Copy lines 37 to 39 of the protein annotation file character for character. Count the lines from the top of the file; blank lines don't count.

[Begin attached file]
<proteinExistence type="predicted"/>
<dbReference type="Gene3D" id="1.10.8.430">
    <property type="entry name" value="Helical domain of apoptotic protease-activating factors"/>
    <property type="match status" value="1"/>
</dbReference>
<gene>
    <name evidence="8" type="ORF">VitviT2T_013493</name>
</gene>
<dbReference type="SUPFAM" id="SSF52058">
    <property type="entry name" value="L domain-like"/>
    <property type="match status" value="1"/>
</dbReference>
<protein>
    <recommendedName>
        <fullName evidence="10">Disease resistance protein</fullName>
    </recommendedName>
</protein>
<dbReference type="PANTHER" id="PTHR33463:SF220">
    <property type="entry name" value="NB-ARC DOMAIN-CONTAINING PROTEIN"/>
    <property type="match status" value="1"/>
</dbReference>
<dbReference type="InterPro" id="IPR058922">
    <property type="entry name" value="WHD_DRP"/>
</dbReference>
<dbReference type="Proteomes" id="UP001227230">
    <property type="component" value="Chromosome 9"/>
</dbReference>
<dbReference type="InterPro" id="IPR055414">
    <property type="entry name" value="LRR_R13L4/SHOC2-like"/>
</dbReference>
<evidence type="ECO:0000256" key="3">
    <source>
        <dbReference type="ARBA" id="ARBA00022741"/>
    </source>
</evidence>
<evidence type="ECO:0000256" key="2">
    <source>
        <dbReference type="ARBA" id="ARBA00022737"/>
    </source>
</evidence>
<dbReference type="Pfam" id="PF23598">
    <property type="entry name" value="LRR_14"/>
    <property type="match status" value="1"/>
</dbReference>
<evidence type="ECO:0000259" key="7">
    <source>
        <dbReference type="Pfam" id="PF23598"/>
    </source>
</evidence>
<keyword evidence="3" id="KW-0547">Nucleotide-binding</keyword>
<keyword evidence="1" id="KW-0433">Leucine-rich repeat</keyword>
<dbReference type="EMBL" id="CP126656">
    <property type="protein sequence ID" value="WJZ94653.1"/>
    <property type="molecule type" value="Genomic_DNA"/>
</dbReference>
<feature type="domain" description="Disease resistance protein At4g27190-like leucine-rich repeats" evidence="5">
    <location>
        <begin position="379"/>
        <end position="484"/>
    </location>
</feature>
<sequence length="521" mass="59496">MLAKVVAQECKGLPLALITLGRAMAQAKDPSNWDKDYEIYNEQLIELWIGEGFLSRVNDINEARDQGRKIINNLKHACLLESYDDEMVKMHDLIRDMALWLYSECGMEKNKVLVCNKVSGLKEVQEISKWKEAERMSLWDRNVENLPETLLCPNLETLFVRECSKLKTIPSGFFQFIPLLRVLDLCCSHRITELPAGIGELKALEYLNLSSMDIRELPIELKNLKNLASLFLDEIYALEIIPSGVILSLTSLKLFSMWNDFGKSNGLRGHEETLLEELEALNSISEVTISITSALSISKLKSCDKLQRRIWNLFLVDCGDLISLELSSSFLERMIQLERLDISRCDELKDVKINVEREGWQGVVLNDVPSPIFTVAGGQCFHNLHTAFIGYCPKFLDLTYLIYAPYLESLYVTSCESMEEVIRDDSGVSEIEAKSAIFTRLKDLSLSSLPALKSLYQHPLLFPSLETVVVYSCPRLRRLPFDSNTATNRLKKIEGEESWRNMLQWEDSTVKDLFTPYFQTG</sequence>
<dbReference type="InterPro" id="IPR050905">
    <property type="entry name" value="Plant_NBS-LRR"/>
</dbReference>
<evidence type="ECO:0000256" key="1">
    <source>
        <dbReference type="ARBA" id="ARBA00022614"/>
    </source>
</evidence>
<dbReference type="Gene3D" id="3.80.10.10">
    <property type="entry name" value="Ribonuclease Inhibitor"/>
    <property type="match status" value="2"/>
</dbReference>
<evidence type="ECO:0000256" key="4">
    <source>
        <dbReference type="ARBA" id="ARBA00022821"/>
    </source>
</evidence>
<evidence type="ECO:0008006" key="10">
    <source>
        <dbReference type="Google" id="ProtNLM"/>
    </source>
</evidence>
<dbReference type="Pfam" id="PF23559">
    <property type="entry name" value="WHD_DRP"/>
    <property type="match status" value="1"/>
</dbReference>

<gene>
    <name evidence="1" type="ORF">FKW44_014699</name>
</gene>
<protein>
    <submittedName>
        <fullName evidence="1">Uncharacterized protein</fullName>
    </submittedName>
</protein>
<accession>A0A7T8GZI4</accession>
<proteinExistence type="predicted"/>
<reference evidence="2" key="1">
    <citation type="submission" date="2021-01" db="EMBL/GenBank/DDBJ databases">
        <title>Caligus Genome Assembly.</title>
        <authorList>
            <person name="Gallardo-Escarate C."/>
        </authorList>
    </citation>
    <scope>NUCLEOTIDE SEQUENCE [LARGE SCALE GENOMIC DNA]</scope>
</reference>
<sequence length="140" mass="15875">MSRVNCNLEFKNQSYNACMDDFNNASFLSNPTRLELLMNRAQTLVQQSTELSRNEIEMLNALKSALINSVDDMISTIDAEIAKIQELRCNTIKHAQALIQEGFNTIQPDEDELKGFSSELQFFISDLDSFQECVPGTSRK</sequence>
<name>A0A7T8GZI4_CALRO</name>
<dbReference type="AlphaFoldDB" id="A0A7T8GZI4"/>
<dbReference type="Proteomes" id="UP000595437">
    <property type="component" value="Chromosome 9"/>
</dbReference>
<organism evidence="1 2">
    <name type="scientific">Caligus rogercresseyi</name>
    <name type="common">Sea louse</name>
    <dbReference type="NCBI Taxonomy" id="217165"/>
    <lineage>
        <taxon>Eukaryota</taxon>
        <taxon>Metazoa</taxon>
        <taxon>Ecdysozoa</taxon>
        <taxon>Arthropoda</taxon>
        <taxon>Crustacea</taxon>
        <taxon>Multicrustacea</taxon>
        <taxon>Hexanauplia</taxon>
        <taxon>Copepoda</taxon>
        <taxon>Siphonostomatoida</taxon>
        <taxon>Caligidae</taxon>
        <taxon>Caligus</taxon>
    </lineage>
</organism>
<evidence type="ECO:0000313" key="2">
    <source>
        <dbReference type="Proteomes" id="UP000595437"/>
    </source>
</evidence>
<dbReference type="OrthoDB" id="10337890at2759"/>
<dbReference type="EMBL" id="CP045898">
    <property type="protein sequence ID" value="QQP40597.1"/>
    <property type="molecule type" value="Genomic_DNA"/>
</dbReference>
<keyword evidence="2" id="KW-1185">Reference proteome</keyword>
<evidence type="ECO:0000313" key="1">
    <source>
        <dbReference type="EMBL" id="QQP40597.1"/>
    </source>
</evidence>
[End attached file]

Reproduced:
    <source>
        <dbReference type="ARBA" id="ARBA00022737"/>
    </source>